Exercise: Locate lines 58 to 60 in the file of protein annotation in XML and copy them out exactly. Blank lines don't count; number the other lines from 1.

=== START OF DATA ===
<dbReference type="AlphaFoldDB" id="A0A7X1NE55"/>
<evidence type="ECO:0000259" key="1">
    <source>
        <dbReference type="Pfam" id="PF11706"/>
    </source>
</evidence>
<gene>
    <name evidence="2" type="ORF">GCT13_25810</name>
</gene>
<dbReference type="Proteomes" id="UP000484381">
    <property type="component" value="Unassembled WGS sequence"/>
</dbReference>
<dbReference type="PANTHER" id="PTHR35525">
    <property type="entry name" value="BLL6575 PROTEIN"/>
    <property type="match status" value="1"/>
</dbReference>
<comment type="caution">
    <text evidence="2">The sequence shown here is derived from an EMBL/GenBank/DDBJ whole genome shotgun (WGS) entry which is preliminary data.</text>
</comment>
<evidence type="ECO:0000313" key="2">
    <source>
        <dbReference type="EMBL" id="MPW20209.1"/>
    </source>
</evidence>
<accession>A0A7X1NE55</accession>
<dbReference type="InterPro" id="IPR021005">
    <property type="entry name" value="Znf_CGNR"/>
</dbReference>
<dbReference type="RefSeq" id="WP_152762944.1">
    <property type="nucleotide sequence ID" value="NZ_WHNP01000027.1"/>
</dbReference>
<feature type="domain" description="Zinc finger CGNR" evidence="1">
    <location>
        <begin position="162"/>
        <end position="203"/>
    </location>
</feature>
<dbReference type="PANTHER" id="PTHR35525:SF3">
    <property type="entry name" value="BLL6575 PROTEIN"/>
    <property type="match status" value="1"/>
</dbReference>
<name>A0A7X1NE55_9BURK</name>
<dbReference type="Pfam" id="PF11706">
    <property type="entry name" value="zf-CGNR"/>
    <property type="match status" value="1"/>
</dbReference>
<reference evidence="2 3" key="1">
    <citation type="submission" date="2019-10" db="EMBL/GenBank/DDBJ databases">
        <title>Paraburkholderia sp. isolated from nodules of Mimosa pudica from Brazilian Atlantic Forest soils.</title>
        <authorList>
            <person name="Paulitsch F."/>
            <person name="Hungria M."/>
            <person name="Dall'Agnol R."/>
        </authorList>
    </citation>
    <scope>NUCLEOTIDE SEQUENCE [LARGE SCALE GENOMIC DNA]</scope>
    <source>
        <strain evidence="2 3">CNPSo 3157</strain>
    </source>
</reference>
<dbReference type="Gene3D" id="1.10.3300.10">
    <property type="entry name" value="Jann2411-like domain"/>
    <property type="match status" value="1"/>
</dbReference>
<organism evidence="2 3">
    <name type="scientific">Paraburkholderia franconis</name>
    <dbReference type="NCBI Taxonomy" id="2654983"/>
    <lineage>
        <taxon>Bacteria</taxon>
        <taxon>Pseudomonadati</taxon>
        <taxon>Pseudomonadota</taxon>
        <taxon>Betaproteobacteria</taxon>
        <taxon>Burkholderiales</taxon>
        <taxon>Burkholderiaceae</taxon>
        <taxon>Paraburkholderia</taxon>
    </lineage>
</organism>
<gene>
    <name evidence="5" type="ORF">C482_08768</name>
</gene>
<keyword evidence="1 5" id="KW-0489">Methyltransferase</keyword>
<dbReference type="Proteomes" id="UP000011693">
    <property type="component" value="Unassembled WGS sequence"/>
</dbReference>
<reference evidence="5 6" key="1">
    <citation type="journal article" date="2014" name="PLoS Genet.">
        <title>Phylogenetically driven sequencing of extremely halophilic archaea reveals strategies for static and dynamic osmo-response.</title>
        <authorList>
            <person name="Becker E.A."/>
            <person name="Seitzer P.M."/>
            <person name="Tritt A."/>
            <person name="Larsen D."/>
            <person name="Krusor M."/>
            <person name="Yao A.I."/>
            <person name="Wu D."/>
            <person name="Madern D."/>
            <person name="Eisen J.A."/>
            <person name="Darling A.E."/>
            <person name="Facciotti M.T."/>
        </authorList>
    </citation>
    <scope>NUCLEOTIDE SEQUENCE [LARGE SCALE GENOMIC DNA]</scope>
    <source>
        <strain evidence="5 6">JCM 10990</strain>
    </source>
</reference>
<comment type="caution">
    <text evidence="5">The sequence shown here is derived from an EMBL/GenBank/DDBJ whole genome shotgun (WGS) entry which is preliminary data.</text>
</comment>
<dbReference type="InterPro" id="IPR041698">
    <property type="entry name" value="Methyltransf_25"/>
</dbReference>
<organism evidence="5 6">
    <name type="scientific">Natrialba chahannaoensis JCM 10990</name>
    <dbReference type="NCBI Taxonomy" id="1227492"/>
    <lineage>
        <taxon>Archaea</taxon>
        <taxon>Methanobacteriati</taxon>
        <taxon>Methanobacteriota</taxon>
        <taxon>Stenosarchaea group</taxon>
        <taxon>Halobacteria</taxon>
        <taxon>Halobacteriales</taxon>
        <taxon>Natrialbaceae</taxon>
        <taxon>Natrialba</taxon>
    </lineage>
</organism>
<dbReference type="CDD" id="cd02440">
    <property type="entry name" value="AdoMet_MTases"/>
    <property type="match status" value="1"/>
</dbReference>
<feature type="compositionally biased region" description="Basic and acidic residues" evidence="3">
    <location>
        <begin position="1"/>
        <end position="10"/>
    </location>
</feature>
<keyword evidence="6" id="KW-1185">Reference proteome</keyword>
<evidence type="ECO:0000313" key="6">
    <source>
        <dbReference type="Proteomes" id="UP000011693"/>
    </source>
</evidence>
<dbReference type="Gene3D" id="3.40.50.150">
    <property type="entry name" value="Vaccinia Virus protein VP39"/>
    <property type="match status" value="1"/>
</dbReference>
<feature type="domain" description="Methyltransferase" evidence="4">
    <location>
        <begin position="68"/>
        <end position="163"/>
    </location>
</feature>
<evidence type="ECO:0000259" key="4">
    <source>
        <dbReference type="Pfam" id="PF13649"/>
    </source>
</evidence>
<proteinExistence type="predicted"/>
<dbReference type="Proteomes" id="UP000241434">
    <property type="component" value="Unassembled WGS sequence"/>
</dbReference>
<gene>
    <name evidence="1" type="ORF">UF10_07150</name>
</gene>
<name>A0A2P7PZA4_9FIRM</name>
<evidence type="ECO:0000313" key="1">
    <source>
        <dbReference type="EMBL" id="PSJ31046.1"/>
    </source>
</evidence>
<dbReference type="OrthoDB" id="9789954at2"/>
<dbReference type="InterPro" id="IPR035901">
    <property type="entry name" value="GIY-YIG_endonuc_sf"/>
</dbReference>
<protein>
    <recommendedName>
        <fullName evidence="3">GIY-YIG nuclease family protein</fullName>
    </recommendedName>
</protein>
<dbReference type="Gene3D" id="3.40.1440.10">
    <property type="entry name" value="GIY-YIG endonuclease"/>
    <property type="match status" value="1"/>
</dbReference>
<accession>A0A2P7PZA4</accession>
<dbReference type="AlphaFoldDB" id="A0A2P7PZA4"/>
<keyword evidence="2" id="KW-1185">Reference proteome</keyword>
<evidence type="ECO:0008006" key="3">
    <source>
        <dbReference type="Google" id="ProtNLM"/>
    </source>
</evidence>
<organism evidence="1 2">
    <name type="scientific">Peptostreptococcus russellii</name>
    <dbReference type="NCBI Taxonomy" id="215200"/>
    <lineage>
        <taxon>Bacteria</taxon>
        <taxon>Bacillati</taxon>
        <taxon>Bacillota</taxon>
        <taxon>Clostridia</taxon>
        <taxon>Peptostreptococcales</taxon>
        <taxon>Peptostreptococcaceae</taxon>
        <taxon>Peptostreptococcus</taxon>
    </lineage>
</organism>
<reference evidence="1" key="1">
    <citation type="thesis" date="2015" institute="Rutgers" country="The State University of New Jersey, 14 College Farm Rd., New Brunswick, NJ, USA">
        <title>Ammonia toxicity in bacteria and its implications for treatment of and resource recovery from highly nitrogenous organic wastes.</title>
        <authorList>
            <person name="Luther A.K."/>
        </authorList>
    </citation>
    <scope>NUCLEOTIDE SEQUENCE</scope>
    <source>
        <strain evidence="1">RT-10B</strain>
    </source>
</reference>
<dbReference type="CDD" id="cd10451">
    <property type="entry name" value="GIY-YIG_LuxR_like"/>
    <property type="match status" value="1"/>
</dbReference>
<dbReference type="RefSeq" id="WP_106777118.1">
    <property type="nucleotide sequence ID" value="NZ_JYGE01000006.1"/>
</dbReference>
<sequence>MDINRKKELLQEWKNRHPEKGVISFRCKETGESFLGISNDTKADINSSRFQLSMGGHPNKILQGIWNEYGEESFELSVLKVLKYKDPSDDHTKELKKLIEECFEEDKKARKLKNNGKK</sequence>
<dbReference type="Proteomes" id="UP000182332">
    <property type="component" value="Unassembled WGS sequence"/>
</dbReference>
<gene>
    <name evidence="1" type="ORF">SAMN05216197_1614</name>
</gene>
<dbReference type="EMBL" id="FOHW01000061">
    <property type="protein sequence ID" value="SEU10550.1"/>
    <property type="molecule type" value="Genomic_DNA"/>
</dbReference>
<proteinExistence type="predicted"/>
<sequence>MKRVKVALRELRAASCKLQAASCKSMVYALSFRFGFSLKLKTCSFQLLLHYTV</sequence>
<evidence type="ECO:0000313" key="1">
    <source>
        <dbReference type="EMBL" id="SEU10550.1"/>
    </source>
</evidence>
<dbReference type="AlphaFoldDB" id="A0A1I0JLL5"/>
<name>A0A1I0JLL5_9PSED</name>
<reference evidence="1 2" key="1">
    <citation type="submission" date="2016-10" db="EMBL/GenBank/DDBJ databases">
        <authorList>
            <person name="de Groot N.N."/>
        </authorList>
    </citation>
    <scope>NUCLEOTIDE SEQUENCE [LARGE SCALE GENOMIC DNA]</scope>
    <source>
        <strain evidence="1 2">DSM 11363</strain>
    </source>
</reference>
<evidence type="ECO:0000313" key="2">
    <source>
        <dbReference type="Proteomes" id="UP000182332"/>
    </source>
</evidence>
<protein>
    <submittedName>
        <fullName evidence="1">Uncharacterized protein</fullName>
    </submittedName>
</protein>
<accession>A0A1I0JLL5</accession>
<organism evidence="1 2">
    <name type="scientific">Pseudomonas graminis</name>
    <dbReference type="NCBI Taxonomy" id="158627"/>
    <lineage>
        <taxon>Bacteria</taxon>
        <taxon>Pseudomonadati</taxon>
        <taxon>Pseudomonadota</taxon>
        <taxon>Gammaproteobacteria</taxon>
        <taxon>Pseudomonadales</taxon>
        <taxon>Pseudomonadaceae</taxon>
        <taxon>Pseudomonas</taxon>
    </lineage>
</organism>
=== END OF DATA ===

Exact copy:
        <strain evidence="2 3">CNPSo 3157</strain>
    </source>
</reference>